Those who know me know that I am a polysystemist; a lover of multiple game systems (turns out poly-gam(e)-ist, means something else entirely). While I can remain faithful to a game system for about 6 months to a year, all games eventually are cast to the side for the “next game”. Those same friends also know that when it comes to game mechanics I am kind of lazy about learning them; relying much more on crafting a compelling story with the campaign setting, than memorizing combat mechanics. This has over the years produced some frustration in my players, who are often left picking up the slack and becoming the rules experts, while I spew stories and plots.

As my Corporation game is winding down (3 sessions remaining), I have picked my next RPG: Triple Ace Game’s All For One. My plan is not to start the campaign until October, after my Corporation game has wrapped up, so I have plenty of time to learn the rules and set the campaign up. As I started to think about what needed to be done, I realized that I don’t really have a good way to learn the rules.

Getting My Learn On

Like much of my generation of gamers (Moldvay D&D), I learned the game at a young age from another GM, and really did not spend a lot of time reading the rules. I think that may be the root of my issues; as I tend to rely on someone to be the “rules master”. This turned out to be a great way to leverage a Rules Lawyer; making them my in-game resource (a topic for another day…).

Over the years, and many, many games later, I have evolved a general methodology to learning new games, and it looks like this:

  • Read rules– just what it means. Cover to cover.
  • Read example adventure– I find that the sample adventure gives a lot of clues about how to prep the game, what things you need to include, and often some handy syntax for writing up things like skill challenges, etc.
  • Have players make characters– I will typically oversee this activity and be on hand to help people with any questions they have.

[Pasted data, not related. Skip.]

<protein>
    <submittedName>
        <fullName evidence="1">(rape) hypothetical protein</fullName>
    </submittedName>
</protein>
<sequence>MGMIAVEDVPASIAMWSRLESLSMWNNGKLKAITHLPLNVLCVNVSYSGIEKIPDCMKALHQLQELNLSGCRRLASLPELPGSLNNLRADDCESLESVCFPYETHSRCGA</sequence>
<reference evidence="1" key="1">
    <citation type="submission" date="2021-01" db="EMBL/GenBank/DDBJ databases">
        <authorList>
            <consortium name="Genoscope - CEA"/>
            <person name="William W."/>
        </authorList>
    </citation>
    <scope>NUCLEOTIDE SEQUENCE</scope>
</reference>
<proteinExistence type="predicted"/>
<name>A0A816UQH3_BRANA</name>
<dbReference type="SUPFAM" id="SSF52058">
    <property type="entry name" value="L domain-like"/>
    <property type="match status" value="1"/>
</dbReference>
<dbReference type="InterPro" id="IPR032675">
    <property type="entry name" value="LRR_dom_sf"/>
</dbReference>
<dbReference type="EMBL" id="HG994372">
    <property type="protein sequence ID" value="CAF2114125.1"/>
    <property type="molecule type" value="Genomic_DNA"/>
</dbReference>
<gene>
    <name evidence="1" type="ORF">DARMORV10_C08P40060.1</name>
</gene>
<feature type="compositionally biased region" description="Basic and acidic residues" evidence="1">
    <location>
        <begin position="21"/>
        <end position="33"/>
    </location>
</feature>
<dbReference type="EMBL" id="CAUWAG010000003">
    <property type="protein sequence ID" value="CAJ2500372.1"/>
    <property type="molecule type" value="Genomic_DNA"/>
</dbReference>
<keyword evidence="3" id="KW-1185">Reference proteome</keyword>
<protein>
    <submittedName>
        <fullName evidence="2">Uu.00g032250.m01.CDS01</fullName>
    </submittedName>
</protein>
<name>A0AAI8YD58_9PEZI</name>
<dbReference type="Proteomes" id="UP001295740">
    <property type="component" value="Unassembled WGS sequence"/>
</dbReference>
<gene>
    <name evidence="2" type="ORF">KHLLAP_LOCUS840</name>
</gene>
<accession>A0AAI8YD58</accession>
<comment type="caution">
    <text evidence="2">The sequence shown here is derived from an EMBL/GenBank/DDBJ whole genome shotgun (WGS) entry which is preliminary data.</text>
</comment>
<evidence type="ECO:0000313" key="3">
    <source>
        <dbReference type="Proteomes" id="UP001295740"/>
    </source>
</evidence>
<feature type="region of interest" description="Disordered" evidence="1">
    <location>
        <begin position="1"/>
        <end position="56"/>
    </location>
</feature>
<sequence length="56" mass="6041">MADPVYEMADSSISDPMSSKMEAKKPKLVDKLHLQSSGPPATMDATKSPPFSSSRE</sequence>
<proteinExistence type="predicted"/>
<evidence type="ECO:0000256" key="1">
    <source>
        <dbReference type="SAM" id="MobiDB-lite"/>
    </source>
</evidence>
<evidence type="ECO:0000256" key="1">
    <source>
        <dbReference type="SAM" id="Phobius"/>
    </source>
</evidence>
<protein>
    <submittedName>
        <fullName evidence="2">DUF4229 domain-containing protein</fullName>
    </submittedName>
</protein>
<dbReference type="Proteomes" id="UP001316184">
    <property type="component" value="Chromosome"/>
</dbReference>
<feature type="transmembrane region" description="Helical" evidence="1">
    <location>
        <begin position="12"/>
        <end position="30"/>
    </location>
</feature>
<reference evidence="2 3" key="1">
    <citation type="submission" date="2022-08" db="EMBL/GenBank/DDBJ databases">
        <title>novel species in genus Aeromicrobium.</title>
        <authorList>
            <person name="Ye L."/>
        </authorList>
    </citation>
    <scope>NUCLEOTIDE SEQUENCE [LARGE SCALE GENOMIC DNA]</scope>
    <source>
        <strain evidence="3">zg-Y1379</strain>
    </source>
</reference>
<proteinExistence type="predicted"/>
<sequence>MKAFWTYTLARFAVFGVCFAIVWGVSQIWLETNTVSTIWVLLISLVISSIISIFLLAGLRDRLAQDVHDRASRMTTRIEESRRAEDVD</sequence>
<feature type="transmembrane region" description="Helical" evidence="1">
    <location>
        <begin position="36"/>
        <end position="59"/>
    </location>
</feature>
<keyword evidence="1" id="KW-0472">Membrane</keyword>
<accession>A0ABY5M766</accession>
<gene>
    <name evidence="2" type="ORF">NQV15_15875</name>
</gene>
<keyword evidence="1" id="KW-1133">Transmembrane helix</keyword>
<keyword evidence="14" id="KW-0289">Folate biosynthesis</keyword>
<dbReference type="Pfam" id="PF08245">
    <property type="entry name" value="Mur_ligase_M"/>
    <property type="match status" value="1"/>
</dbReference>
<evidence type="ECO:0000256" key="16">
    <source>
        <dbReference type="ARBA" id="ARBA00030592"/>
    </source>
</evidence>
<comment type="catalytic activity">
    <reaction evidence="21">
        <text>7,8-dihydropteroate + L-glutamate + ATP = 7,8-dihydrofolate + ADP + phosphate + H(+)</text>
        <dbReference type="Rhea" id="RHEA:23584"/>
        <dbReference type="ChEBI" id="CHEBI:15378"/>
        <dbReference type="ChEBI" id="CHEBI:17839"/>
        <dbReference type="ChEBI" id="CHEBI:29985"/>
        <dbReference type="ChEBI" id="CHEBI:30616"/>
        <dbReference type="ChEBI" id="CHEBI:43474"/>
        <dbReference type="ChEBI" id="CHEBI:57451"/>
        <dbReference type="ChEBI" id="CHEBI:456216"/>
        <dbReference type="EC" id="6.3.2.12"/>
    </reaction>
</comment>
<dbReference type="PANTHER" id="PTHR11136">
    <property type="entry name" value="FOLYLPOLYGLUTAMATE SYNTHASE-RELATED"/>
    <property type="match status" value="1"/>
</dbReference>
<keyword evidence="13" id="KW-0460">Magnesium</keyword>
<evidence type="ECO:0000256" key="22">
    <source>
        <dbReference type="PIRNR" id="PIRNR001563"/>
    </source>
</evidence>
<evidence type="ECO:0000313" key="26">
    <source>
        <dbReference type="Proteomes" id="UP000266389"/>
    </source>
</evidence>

• Play short adventure– I don’t often run pre-gen stuff, so I will make my own short adventure and make sure I put a few different types of scenes in it to highlight some of the mechanics.

This often results in a lot of page flipping, looking things up, and makes for a kind of slow and somewhat painful experience. It works and in a few more sessions I get the hang of the game, but I have to imagine that there are some other things I can be doing that would help flatten the learning curve.

Putting Those Circles To Use

So I started to think that there must be some tips to quickly learn a game. I put the word out on Google+, and got back some answers (thanks to those who answered):

  • “Make a character yourself. If you have time make a few. Run a mock combat/conflict between them. When done, besides learning some key rules through play you will have some perfectly statted out NPCs.”
  • “Read the rules cover to cover, then read them again. When you read about a particular mechanic, imagine its contours: The probabilities of success, which dice are involved, when it will come up, etc. After that, visualize that mechanic being used at the table. “
  • “Post-it notes or index cards. I always find while reading rules that I get all kinds of ideas for the game. Situations I want to see etc. Make notes of these before you forget them. Not only do you get some great gaming fodder (for this game or the next) but you also end up remembering the rules better as you are focusing on them to make these notes.”

I am incorporating many of those tips now, while I read All For One, starting by making my own character just to try out some of the mechanics.

Some Other Thoughts

I also have a few tips of my own, from some past experiences.

  • Make a GM’s Screen– You can either create inserts for a customizable GM’s screen [LINK], pages to tape over a favorite screen, or a PDF to view on your computer or tablet. The act of copying the tables out of the game and into the screen will help solidify the important tables needed for the game.
  • Make a Player’s reference sheet– In a few games, I have made a handout for the players that covers some section of the rules, typically combat based. By making these handouts myself, it helped me to really read and understand the rules.
  • Run Sub-Games– Similar to the G+ comment about running a mock combat, if your game has distinct sub-systems: personal combat, ship combat, social combat – run mocks of each one of these, as separate events. This way your focus is only on one part of the game.

Study Tips

In the course of your RPG career, how do you learn a new game? Are there little tricks to learn a game quickly? What rules or systems are the most important for you to learn first?